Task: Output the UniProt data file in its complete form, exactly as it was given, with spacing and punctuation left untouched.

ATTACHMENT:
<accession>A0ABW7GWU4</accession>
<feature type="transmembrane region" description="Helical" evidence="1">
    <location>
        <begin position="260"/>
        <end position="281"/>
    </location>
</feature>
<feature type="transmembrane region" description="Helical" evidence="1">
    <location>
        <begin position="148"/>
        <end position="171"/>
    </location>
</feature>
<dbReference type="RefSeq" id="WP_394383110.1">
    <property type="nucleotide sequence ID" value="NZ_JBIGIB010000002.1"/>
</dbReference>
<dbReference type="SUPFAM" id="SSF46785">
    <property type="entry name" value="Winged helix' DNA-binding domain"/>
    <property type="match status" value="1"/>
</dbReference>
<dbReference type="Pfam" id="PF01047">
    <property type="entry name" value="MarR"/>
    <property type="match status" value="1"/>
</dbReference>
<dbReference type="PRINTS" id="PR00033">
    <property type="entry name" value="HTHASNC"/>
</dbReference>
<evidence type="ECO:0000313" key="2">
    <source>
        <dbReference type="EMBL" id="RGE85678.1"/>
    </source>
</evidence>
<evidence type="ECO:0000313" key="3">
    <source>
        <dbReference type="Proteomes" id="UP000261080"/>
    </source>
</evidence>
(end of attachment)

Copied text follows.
<accession>A0ABW7GWU4</accession>
<feature type="transmembrane region" description="Helical" evidence="1">
    <location>
        <begin position="260"/>
        <end position="281"/>
    </location>
</feature>
<feature type="transmembrane region" description="Helical" evidence="1">
    <location>
        <begin position="148"/>
        <end position="171"/>
    </location>
</feature>
<dbReference type="RefSeq" id="WP_394383110.1">
    <property type="nucleotide sequence ID" value="NZ_JBIGIB010000002.1"/>
</dbReference>
<dbReference type="SUPFAM" id="SSF46785">
    <property type="entry name" value="Winged helix' DNA-binding domain"/>
    <property type="match status" value="1"/>
</dbReference>
<dbReference type="Pfam" id="PF01047">
    <property type="entry name" value="MarR"/>
    <property type="match status" value="1"/>
</dbReference>
<dbReference type="PRINTS" id="PR00033">
    <property type="entry name" value="HTHASNC"/>
</dbReference>
<evidence type="ECO:0000313" key="2">
    <source>
        <dbReference type="EMBL" id="RGE85678.1"/>
    </source>
</evidence>
<evidence type="ECO:0000313" key="3">
    <source>
        <dbReference type="Proteomes" id="UP000261080"/>
    </source>
</evidence>